Linguistic Hell

On my usual Monday night delivery route, I passed a lit sign in front of a church somewhere out towards the north fork of Long Island. It said, “GOOD WITHOUT GOD IS JUST O,” and for a little bit, I didn’t catch what it was trying to convey. Good is just O? I thought. O? As in *oh no*? As is the *big O*? Good is an orgasm without God? What? I didn’t get it.
But that’s because I’m a typesetter at heart. *O* is not *0*. I never say “oh” in phone numbers when I mean *zero*. *O* is a letter, and *0* is a digit. Any typeface that is not trying to mimic a typewriter is going to have two different [glyphs][1] two represent two different characters. Anyone who finds it acceptable to replace a zero with the letter *O* should also have no problem replacing the number *1* with a lower-case *l*.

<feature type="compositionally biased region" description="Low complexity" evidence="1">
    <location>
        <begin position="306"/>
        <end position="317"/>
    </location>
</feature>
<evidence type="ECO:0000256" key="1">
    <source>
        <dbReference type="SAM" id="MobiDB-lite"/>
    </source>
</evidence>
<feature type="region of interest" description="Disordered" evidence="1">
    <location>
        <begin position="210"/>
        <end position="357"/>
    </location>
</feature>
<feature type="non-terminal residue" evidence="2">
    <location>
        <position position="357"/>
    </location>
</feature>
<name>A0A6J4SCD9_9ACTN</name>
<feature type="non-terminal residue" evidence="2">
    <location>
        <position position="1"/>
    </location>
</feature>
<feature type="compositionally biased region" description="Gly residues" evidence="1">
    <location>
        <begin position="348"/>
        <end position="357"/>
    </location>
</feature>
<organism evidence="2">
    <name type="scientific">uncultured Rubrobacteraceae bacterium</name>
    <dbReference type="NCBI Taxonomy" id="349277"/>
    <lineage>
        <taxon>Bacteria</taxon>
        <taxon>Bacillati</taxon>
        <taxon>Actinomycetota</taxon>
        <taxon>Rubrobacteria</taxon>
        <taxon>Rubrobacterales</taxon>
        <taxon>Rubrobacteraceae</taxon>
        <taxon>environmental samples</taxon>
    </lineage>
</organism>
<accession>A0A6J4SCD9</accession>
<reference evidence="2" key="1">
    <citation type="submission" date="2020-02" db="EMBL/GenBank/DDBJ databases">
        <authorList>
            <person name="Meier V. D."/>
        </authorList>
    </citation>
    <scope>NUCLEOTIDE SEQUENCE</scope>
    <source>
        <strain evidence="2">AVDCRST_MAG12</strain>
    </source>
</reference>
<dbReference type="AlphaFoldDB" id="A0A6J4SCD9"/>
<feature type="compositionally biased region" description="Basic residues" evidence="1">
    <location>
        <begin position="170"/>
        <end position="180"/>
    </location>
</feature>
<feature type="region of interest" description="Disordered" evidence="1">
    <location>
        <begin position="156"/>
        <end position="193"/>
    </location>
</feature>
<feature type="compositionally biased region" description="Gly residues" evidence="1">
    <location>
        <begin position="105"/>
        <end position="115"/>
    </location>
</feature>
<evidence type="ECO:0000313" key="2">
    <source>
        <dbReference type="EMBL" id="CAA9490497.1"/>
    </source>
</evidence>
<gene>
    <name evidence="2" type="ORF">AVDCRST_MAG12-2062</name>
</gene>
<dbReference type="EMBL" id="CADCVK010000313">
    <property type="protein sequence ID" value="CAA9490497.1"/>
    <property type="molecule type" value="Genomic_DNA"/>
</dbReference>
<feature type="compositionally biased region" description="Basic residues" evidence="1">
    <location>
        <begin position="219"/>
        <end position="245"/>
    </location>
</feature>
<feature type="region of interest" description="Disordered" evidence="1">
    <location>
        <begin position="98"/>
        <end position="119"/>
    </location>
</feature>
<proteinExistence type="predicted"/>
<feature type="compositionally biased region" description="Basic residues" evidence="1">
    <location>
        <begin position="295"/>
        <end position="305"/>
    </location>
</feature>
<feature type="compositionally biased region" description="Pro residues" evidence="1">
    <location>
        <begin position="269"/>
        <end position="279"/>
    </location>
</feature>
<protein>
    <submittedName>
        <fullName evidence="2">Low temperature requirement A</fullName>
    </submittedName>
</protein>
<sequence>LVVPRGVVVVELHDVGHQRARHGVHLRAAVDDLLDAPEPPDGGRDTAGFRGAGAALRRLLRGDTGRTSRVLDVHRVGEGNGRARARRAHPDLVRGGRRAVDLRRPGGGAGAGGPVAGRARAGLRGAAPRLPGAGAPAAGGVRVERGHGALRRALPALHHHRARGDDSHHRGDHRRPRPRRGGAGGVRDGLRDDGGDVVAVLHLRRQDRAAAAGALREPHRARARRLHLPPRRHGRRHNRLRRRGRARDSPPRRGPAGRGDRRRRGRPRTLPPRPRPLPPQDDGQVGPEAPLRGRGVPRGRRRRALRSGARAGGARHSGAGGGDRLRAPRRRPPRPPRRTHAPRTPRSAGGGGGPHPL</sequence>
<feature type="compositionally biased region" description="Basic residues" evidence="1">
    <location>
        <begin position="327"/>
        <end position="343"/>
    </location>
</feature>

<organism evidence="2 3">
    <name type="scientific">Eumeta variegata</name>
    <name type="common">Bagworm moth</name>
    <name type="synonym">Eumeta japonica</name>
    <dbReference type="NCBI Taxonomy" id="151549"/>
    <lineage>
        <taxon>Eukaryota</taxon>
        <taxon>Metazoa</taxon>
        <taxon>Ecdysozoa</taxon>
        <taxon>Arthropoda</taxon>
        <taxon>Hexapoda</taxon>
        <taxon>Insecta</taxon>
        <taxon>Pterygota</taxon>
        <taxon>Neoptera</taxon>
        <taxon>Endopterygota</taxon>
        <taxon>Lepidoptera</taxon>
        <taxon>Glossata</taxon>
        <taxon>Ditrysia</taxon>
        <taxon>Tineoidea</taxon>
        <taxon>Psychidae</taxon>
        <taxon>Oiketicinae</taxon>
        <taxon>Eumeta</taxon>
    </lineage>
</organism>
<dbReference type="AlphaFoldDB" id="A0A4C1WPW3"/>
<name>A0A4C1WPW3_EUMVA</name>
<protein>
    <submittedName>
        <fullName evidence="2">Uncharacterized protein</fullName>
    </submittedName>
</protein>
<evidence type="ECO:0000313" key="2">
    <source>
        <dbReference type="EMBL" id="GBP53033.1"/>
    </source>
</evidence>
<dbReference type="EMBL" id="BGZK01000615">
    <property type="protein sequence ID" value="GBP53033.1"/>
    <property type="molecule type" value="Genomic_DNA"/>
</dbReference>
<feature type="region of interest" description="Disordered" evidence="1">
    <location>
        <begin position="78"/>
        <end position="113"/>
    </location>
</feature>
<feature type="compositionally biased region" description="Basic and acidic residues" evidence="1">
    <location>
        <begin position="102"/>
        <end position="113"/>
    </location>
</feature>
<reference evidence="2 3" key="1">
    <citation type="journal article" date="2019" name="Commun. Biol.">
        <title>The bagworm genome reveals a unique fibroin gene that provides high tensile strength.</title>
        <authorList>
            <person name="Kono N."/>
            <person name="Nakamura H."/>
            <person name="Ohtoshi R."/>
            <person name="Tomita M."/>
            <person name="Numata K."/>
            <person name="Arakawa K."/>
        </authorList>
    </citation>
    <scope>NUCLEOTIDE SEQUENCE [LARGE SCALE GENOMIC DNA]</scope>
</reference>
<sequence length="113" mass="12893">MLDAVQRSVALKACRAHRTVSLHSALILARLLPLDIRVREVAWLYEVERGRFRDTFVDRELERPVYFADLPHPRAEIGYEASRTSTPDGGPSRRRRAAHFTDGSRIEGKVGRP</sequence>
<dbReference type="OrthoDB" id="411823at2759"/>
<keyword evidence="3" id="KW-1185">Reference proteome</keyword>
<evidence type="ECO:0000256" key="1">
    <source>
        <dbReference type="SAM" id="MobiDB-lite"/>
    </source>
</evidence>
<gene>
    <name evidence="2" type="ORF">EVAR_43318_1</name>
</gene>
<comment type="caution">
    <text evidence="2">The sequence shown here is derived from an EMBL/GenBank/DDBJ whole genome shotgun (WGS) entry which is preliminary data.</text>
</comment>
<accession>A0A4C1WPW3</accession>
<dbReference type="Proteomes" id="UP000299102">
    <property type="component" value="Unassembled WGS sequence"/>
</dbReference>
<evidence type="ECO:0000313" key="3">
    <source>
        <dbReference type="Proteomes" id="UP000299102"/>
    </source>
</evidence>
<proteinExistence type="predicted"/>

“GOLD WITHOUT GOD IS JUST L” doesn’t make any sense. Let’s put that in proper case (all caps is a crime against typography and clarity anyway). “Gold without God is just l,” is still obviously idiotic. But on a typewriter that could mean “… just one.” It sounds more poetic, but has no meaning, which, all cleverness aside, is what I think of the original as well.
Good without God isn’t *nothing*. Good without God is still good. Why do you need an absolute reference point to do good? Why does one need a specific brand of bearded cloud-father (Methodist, I think) to determine good or evil? Ethics exists without the assistance of religion to classify right from wrong.
And, anyway, it was a poor pun, and it depended on the invention of typewriters and cheap signage to make it work.